On treatment clinic pressures clearly fell more than home pressures. The baseline levels for systolic and diastolic pressure were lower for home pressures than for clinic pressures in nearly all studies (a white coat effect), so that the greater fall on treatment for clinic pressures is best explained by the choice to achieve a lesser reduction in pressure by the treating provider if the same goal pressures were accepted. It is not clear from the analysis, however, whether the home pressure goals were lower or the same as the clinic goal across all studies, an important consideration.5 At this time, no evidence based standard for on treatment pressures at home is well established, but expert written guidelines advocate a lower goal than for clinic pressures.
The added comparisons for ambulatory blood pressure monitoring to clinic and home blood pressure measurement increase the complexity of this meta-analysis, but the descriptive results should generate creative and needed hypotheses. Each reader may chose their own interpretation, but I am intrigued most by the difference between home pressures and awake-daytime pressures (Figure 5 in the article by Ishikawa et al). The trend for home pressures to be lower than daytime pressures, in the populations studied, suggests that life at home is less stressful than life elsewhere such as the work site. This pattern has been suggested for untreated subjects in a previous study which included a younger population with average pressures in the high-normal (now “prehypertensive” range).6 More research is needed to characterize these patterns for both risk and for treatment effects.
Which blood pressures matter most for defining baseline risk and for determining treatment effect? This meta-analysis cannot answer those questions. Epidemiological surveys emphasize the greater precision for predicting risk when measures are taken to reduce regression dilution,7 most simply obtained by more measurements (usual blood pressure). Ambulatory monitoring and home pressure recording can offer these measurements and have improved risk prediction. Home blood pressures on treatment assist in determining usual pressure but omit the entire spectrum that occurs outside the home or during sleep.8 Perhaps home pressures can be combined with work-site measurements for a better average daytime pressure than either alone, without the cost and inconvenience of 24-hour ambulatory pressure monitoring. Telemetry-based systems could provide such information. Such studies might then reveal whether antihypertensive treatment is equally effective regardless of the daytime setting (eg, home=work) or unequal (eg, work>home or home>work) and which daytime pressures and patterns are best related to outcomes.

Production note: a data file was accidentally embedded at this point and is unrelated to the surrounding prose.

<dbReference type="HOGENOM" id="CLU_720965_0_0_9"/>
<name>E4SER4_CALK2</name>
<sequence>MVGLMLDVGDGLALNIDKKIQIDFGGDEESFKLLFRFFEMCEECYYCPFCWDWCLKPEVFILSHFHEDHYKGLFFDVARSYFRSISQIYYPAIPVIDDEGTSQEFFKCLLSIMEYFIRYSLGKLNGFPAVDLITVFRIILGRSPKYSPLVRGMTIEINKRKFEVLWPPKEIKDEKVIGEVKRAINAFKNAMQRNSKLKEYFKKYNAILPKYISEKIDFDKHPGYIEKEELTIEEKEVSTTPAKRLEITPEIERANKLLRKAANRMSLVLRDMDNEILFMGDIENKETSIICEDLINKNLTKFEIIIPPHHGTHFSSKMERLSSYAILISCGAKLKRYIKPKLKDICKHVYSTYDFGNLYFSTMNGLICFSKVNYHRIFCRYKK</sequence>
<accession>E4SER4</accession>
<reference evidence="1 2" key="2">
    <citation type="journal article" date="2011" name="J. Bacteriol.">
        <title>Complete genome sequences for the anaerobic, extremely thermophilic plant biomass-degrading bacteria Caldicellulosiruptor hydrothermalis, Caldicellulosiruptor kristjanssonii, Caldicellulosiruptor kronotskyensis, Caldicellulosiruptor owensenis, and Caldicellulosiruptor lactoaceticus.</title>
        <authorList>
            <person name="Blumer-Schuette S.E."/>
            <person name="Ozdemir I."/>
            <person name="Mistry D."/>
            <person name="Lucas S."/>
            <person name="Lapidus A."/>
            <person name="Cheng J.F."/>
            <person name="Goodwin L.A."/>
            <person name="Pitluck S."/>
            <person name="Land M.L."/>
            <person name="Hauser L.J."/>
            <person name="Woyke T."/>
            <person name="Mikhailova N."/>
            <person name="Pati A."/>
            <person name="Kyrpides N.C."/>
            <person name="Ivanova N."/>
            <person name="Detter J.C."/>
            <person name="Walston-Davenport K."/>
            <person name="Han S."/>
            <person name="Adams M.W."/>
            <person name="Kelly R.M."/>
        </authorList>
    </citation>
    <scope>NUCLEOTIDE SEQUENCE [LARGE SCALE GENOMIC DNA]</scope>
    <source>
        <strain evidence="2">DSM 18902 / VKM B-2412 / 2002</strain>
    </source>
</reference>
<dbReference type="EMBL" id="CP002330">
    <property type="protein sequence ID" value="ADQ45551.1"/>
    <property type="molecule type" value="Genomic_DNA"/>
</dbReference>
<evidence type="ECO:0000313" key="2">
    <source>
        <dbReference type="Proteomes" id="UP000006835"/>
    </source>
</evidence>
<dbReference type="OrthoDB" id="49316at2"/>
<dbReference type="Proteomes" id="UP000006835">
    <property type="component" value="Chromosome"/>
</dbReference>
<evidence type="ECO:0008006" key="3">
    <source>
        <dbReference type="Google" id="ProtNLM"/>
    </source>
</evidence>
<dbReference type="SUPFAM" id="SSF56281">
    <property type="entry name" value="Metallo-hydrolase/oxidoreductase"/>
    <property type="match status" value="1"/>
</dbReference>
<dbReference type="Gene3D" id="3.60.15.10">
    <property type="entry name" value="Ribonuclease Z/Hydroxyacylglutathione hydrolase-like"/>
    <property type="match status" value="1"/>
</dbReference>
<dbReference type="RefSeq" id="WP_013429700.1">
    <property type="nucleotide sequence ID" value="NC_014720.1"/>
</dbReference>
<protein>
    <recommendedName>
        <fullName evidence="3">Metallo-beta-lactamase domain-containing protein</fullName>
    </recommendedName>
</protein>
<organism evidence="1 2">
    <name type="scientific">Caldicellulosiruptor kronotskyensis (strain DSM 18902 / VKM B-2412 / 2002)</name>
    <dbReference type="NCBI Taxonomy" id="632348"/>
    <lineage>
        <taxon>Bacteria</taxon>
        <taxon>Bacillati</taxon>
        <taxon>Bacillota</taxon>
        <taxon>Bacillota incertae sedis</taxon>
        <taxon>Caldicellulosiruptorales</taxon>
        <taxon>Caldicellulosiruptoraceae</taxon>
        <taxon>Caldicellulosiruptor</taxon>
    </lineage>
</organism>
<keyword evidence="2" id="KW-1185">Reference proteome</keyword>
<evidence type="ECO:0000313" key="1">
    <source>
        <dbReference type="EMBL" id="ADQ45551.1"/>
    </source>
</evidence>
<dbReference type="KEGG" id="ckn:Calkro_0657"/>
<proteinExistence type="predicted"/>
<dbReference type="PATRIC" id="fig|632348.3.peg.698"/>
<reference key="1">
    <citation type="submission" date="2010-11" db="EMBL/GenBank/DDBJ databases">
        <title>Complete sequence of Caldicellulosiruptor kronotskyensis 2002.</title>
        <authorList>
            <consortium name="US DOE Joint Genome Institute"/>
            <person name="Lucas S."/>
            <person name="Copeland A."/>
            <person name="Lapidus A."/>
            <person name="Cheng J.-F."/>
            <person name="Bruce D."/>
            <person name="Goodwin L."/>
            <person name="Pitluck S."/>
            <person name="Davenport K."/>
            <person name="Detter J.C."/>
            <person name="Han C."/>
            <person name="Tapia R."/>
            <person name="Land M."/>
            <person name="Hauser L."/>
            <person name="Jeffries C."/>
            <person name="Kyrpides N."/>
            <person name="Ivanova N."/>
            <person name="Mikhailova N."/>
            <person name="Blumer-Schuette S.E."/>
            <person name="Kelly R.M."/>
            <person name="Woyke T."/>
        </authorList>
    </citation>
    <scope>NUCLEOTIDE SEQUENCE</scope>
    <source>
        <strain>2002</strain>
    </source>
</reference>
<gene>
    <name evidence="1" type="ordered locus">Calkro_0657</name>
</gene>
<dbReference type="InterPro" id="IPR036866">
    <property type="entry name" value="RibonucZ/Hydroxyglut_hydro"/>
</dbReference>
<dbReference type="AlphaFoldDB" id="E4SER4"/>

For the time being, as home pressure measurements become widely used to assess the effect of treatment, even perhaps replacing clinic measurement, clinicians need to know the strengths and limitations of this advance for better management of hypertension.
The opinions expressed in this editorial are not necessarily those of the editors or of the American Heart Association.
Pickering TG, Miller NH, Ogedegbe G, Krakoff LR, Artinian NT, Goff D. Call to action on use and reimbursement for home blood pressure monitoring: executive summary. a joint scientific statement from the American Heart Association, American Society of Hypertension, and Preventive Cardiovascular Nurses Association. Hypertension. 2008; 52: 1–9.
Ishikawa J, Carroll DJ, Kuruvilla S, Schwartz JE, Pickering TG. Changes in home versus clinic blood pressure with antihypertensive treatments: a meta-analysis. Hypertension. 2008; 52: 856–864.
Graves JW, Sheps SG. Does evidence-based medicine suggest that physicians should not be measuring blood pressure in the hypertensive patient? Am J Hypertens. 2004; 17: 354–360.
Clarke R, Shipley M, Lewington S, Youngman L, Collins R, Marmot M, Peto R. Underestimation of risk associations due to regression dilution in long-term follow-up of prospective studies. Am J Epidemiol. 1999; 150: 341–353.
Fagard RH, Celis H, Thijs L, Staessen JA, Clement DL, De Buyzere ML, De Bacquer DA. Daytime and nighttime blood pressure as predictors of death and cause-specific cardiovascular events in hypertension. Hypertension. 2008; 51: 55–61.